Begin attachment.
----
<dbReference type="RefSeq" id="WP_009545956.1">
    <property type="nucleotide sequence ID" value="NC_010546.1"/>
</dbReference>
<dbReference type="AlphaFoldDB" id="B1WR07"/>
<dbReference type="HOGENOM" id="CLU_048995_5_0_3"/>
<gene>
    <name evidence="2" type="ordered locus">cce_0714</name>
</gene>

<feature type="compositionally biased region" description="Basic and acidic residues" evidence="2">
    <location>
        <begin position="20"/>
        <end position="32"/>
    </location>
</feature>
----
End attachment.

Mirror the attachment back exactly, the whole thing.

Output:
<dbReference type="RefSeq" id="WP_009545956.1">
    <property type="nucleotide sequence ID" value="NC_010546.1"/>
</dbReference>
<dbReference type="AlphaFoldDB" id="B1WR07"/>
<dbReference type="HOGENOM" id="CLU_048995_5_0_3"/>
<gene>
    <name evidence="2" type="ordered locus">cce_0714</name>
</gene>

<feature type="compositionally biased region" description="Basic and acidic residues" evidence="2">
    <location>
        <begin position="20"/>
        <end position="32"/>
    </location>
</feature>